For an estimated 161,360 men in the United States, a prostate cancer diagnosis can be shocking news. Many times, early symptoms may not present until the disease has progressed, leaving patients, family and friends startled by an unexpected diagnosis. In 2017, approximately 26,730 deaths will occur from prostate cancer, according to the American Cancer Society. Without regular evaluation and screening, this life-threatening disease will continue to see its numbers grow.
This September for National Prostate Health Month, the Massachusetts General Hospital Department of Urology is working to increase awareness of the second leading cause of cancer death in men and other prostate-related health concerns. Michael Blute, Sr., MD, chief of the Department of Urology, answers questions about prostate health and what men can do to protect themselves and their loved ones.
Q. What are the warning symptoms of prostate cancer? Do these symptoms differ from other prostate health concerns?
A. Unfortunately, prostate cancer is truly the definition of a “silent killer.” To detect prostate cancer in its curative stage, men must regularly undergo an exam that includes a blood test for serum prostate specific antigen and a digital rectal exam by their physician.
Q. Are there symptoms that men should be aware of? If a person has these symptoms, how should they go about getting help?
A. Prostate symptoms are commonly caused by an enlarged but benign gland. However, because of cancer concern, these symptoms rightly generate requests for further evaluation. Problems with urination in men as they age are common, but can be associated with prostate cancer. Prevalence of the disease increases in the older population. In fact, about six cases in ten are diagnosed in men age 65 or older, and it is rarely diagnosed before age 40. If you are experiencing frequent urination, difficulty starting the stream, slowing or difficulty emptying, awakening at night and most importantly, noticing blood in the urine, you should call your doctor and have a physical for further evaluation.
Q. Who is at risk?
A. Those who have a strong family history of prostate cancer - a father, grandfather, uncle or brother - are at increased risk of developing prostate cancer. Some studies have suggested that men with a history of breast cancer or colorectal cancer on their maternal side have increased risk for prostate malignancy. Family history of BRCA1 or BRCA2 genetic mutations has been identified as an inherited risk factor for prostate cancer.  It also appears that African-American men are at increased risk of developing the disease.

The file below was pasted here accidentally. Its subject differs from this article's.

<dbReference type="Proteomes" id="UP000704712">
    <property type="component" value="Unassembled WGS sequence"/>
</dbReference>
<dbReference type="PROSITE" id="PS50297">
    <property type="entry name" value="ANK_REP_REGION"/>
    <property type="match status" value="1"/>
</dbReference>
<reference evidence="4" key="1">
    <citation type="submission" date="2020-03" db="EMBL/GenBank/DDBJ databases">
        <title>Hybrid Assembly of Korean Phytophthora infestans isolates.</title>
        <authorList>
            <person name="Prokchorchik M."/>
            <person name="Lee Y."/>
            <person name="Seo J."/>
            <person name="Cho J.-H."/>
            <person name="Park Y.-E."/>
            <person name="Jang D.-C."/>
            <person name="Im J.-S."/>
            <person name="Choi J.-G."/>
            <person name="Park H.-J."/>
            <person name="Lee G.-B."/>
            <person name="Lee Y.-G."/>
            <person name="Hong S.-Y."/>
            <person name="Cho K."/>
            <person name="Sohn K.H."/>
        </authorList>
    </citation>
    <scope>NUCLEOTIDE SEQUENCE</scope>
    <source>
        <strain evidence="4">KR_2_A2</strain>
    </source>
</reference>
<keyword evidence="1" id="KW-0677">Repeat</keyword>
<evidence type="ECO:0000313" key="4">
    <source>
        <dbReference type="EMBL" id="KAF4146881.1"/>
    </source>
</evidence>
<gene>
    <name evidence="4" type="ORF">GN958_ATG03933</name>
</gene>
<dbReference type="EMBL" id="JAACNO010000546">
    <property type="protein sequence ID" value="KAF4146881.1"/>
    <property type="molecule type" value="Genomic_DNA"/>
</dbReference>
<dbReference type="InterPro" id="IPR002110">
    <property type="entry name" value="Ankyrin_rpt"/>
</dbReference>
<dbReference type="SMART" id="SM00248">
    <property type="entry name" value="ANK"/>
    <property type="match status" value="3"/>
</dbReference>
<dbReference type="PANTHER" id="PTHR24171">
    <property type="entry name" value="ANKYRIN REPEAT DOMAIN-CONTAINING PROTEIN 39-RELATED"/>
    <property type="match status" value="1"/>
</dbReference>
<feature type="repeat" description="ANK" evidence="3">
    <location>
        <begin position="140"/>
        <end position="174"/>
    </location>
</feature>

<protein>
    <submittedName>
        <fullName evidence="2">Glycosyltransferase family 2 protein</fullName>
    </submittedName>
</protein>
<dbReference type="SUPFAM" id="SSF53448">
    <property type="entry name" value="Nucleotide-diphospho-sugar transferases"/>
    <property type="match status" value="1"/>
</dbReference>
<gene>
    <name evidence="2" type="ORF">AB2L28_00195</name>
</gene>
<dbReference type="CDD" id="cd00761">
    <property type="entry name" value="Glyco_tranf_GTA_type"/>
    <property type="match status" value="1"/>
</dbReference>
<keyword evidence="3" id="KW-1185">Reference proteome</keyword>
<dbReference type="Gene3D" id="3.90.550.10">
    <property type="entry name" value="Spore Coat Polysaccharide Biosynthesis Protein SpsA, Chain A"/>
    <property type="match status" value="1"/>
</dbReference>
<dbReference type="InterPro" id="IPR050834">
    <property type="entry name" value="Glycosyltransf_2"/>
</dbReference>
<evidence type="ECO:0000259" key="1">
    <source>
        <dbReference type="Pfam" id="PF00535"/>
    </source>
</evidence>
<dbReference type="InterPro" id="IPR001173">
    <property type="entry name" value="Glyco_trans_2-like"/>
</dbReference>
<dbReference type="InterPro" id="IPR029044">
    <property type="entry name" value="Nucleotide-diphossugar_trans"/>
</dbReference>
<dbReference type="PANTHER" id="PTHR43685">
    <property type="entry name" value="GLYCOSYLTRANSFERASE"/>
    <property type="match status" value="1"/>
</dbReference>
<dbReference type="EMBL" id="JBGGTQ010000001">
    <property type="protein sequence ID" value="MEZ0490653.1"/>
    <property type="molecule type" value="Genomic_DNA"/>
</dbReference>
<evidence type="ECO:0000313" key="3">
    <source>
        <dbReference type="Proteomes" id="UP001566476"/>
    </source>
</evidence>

Q. How does a patient get screened for prostate problems?
A. First, speak with your doctor about any symptoms you are experiencing. Those symptoms, combined with your family history, will determine your physician’s next steps. In 2012, the U.S. Preventive Services Task Force (USPSTF) advised against routine prostate screening. However, a more recent analysis of PSA screening supports decreased rates of developing metastatic cancer, so baseline testing of PSA and screening based on risk factors is recommended.  Patients should have an open discussion of the pros and cons of screening with their physician as part of their overall health care.
Q. What is the best treatment for these men’s health issues? Are there any new therapies on the horizon for patients?
A. Again, talk to your physician. There are different courses of treatment for prostate cancer compared to other prostate issues. For individuals with early-stage cancer, active surveillance, surgery and radiation are options for treatment. Advances in research, particularly in imaging and biomarkers, are enhancing clinicians’ ability to better detect advanced cancers that need more aggressive treatment. This also allows for increased active surveillance of cancers that appear to carry a low burden of risk for men in terms of their health or quality of life. Medical, minimally invasive and traditional surgical options exist for managing voiding problems due to enlarged benign prostate glands.
For more information about prostate health, visit the Department of Urology Prostate Health Program.
 Castro E, Eeles, R. The role of BRCA1 and BRCA2 in prostate cancer. Asian J Androl. 2012 May; 14(3): 409–414.
 Moyer, V.A., “Screening for Prostate Cancer: U.S. Preventive Services Task Force Recommendation Statement,” Annals of Internal Medicine. 2012 July; 157: 120-134.